Monday, February 13
Instant geek test:
2. Should I download that or something?
3. Don't you have an extra zero in there?
4. Right-click Save As!!!
5. I already have that, thanks.
6. I suppose it's more convenient than the paper version.
7. There's an error on page 310; the instruction coding doesn't match my chip.
Results below. more...
Sunday, February 12
Not the controller.
The controller (a Highpoint Rocketraid 1640) was just being its usual persnickety self. One of the disks (Seagate Barracuda 200GB SATA) was on its way out, and failing intermittently. The Rocketraid controllers will detect the failure and then complain incessently about it, even if the disk comes back on line after a moment.
I know this, because it just stopped being intermittent. But not until after I'd finished backing everything up.
First time that's ever happened to me.
Pixy's Law of Duplicity
If the problem resists all your attempts at isolation, consider that you may have two problems.
Pixy's Law of Maintenance
If all logical methods of repair have failed to solve the problem, find two interchangeable parts and interchange them.
Pixy's Law of Human/Computer Interaction
You can press escape all you like, but it won't do anything if the keyboard's not plugged in.
Pixy's Law of Customisation
If you work with computers long enough, sooner or later you will find yourself adjusting a delicate and expensive piece of equipment with a pair of wire cutters.
Saturday, February 11
With an axe.
It's the RAID controller.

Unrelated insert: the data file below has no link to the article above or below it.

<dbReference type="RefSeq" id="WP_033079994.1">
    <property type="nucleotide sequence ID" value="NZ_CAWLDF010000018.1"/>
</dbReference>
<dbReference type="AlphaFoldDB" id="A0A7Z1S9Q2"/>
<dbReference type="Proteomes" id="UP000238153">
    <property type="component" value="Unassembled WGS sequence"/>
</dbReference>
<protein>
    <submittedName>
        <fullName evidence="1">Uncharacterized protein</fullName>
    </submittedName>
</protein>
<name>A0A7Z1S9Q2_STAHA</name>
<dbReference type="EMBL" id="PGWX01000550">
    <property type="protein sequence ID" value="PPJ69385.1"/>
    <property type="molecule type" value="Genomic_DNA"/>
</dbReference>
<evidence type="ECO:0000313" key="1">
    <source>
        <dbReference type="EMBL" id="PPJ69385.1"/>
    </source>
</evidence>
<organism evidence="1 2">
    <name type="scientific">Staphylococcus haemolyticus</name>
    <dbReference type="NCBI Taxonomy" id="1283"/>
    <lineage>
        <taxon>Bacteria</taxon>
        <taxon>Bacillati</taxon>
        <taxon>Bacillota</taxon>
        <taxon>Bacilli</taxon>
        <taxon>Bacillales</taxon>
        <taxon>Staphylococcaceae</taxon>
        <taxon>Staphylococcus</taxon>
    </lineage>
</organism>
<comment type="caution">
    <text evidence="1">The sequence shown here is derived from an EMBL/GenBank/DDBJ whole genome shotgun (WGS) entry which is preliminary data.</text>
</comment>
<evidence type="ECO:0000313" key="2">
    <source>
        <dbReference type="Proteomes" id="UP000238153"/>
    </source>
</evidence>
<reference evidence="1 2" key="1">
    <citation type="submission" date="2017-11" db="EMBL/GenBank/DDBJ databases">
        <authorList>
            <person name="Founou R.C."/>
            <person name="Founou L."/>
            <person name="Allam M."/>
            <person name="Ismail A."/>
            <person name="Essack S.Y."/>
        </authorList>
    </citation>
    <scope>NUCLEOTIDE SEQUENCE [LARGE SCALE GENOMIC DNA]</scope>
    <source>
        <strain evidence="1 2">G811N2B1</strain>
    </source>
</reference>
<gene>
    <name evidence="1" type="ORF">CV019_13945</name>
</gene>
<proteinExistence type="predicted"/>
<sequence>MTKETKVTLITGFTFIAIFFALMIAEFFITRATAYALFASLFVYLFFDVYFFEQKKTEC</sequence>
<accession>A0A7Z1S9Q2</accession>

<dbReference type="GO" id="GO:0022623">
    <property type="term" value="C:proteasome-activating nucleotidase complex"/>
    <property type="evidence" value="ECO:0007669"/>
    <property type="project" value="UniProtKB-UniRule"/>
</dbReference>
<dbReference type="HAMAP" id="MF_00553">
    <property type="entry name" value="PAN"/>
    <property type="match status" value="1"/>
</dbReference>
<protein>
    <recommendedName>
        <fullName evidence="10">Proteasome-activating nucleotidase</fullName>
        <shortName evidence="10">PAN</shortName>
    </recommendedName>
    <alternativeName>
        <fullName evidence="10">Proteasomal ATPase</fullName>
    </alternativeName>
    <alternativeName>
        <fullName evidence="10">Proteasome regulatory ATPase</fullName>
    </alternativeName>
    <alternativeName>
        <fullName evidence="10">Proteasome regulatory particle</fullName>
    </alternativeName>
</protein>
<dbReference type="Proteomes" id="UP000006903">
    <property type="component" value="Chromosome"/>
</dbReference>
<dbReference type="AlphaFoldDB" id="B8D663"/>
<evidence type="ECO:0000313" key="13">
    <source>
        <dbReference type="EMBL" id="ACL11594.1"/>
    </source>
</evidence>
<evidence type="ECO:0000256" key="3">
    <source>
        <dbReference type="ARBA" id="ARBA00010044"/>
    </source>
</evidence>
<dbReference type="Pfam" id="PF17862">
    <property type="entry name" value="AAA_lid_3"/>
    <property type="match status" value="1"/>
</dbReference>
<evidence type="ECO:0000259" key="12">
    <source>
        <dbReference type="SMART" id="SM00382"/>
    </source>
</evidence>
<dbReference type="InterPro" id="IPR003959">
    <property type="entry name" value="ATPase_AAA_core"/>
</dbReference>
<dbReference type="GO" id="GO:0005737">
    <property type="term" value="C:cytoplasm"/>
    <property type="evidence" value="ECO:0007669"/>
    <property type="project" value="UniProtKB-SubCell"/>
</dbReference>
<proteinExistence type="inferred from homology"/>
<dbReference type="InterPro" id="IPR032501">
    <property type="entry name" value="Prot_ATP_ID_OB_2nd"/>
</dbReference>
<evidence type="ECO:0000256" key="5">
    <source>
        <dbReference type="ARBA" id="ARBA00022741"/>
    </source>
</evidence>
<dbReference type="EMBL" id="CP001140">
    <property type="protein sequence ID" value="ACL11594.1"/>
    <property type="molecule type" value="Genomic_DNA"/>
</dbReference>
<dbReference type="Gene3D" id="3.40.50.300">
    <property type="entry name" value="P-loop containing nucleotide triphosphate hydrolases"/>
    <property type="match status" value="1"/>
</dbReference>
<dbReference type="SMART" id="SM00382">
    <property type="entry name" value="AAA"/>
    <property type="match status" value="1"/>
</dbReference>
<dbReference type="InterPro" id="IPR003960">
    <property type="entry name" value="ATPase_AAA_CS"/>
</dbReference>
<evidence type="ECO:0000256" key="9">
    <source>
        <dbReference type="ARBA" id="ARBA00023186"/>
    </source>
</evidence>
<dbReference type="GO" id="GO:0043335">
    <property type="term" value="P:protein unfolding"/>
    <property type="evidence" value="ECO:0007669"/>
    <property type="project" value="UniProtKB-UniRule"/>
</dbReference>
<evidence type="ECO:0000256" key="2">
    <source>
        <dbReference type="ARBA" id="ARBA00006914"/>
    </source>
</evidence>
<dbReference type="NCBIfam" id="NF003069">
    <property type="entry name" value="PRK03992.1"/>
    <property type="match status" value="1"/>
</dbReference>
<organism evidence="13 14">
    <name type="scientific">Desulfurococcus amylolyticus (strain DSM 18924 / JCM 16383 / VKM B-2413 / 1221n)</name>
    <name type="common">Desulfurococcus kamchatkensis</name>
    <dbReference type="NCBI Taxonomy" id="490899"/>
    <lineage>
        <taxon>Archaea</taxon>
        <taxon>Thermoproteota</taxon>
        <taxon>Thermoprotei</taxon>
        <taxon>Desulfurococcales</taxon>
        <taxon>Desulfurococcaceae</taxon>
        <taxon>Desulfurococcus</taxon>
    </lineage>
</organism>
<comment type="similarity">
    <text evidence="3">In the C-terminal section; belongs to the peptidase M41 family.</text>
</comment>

I just got the RAID array to fail without taking out the computer. The disks are good - I can use them for up to half an hour before the problem crops up. The computer is fine - it kept right on running on the boot drive (and the 300GB external drive I borrowed from work for the weekend). The data is fine. The RAID controller is, in a word, stuffed.
Which is, under the circumstances, the best possible outcome. I can replace that for $60, and then I'll be free of the blasted thing. Now I just need to finish my backups... In thirty-minute installments.
Friday, February 10
I plugged in my Windows box for the first time since I moved house (nearly two months ago). Of course, I have a second Windows box these days, my notebook, so I haven't been Windows-free all that time.
A couple of hours later I tried to check something on the shared drive and it didn't want to play. So I went into the
living computer room and there was this beeping noise. I didn't even know the computer had a beeper; I never bother to connect the speaker up. It must be mounted on the motherboard.
A quick reboot and it's decided that it does have a one-terabyte RAID array after all. It's also managed to discover its video card this time around.
Meh. Linux can be a pain to get working (handy hint: when building a new Linux box, never use a video card less than two years old), but once it's working, it stays working.
Update: Gone again. Blah.
Update: It's not a disk failure. It's just weapons-grade flakiness. After about a dozen reboots - the majority of which failed in one way or another - I'm now logged in as administrator and it's running perfectly. It's not just working, it's working better than it ever worked before. The RAID array, which was always mysteriously slow, is now lightning fast. Very very strange.
Update: And - dead again.
I think I have everything backed up. This weekend I check, double-check, triple-check, and then that RAID array is toast.
Who can use this information, so here it is.